You have a house in Connecticut and an apartment in Manhattan. How Carrie Bradshaw are you these days?
CB: Lately, I’ve spent more time in the city and go out more, even though I didn’t for quite a few years. It’s not the same as it was when I used to go out in the city, though. I’m not going to clubs. That was such a unique time in the 80s and 90s. Even if you do go out now, it’s not the same.

Speaking of Carrie, how involved were you with adapting Sex and the City to the TV series?
CB: For the pilot, which of course was done a year before the series came out, I read all the scripts, I went to some castings and was sent all the casting tapes and went to all the sets. Susan Seidelman was the director. There weren’t that many female directors then. It was very exciting. They asked, ‘What do you think of Sarah Jessica Parker?’ and I said I think she’s great. Darren [Star] says ‘great, we’re going to go and meet her.’ So Darren and I went to see Sarah Jessica Parker in Once Upon a Mattress. It was so exciting seeing her on Broadway. We went backstage and she was so cute. She had all these pictures in her dressing room of her family. And we went and had a Cosmo!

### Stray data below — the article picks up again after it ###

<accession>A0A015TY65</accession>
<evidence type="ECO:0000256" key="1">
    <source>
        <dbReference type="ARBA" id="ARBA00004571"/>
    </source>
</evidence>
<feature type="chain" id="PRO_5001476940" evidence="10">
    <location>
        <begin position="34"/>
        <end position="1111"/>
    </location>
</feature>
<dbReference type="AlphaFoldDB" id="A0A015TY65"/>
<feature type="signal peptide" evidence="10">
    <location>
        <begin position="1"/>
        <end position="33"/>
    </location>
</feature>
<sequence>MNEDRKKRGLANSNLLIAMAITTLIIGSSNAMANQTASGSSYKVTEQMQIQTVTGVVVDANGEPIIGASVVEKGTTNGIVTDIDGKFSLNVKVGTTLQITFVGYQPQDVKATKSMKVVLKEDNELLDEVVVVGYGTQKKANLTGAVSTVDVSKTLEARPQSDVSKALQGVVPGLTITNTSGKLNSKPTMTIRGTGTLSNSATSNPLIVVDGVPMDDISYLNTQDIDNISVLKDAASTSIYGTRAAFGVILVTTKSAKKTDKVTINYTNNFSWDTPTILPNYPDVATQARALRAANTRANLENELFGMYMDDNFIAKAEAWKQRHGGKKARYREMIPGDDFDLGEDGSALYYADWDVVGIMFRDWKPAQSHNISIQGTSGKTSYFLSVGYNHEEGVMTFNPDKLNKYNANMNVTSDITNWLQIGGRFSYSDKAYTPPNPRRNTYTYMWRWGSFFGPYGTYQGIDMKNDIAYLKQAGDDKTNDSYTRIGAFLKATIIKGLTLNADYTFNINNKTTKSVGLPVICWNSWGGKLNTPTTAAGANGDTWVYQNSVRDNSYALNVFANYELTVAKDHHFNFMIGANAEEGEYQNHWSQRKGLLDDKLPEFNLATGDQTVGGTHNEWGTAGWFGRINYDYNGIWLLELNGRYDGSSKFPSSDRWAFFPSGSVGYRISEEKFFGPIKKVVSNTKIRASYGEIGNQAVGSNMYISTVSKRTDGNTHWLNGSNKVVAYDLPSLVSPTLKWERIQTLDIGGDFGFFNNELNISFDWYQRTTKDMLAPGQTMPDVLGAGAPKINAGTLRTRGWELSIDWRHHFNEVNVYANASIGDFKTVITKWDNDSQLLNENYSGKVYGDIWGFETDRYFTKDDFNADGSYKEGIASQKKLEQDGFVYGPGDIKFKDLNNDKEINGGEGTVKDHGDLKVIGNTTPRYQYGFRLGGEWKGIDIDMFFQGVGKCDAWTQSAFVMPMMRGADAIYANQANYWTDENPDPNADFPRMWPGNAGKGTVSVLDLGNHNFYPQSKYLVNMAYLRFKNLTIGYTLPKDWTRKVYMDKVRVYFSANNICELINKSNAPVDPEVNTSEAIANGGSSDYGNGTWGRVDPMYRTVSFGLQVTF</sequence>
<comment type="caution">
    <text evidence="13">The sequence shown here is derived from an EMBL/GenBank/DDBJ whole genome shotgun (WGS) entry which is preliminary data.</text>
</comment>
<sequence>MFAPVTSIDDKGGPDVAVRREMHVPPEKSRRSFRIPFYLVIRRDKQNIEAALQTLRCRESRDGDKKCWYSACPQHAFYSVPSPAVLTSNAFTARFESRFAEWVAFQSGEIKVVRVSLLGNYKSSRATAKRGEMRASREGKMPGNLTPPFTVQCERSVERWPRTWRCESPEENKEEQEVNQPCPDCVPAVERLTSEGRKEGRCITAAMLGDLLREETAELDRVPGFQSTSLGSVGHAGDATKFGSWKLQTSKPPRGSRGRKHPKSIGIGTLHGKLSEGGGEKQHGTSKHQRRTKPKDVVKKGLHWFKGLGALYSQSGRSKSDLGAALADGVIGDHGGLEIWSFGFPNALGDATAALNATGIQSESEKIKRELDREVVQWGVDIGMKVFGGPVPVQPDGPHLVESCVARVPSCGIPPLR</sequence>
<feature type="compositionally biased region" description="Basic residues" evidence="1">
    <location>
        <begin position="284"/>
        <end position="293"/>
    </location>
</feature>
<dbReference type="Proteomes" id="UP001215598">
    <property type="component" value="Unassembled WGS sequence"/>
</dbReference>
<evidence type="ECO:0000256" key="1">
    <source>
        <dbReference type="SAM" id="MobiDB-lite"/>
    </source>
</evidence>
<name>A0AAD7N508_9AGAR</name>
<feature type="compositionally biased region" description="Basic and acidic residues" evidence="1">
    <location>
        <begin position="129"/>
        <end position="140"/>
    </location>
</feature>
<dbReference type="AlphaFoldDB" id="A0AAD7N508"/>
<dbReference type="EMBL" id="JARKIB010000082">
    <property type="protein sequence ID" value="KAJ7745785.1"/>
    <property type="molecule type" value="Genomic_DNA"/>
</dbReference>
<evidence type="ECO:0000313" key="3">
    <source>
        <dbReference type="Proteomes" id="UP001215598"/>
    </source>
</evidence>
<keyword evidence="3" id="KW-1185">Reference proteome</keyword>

No fan can forget the lip-biting moment in the pilot when Carrie asks Big if he’s ever been in love and he answers “Absof**kinglutely” with his sexy smirk. Did that actually happen? Fact or fiction?
CB: Absof**kinglutely is directly what my Mr. Big said to me. Darren [Star] was really smart to pick that conversation out of the book. It’s kind of a turning point for Carrie’s life, like, whoa, she’s never been in love and she’s like f**k, what does that mean?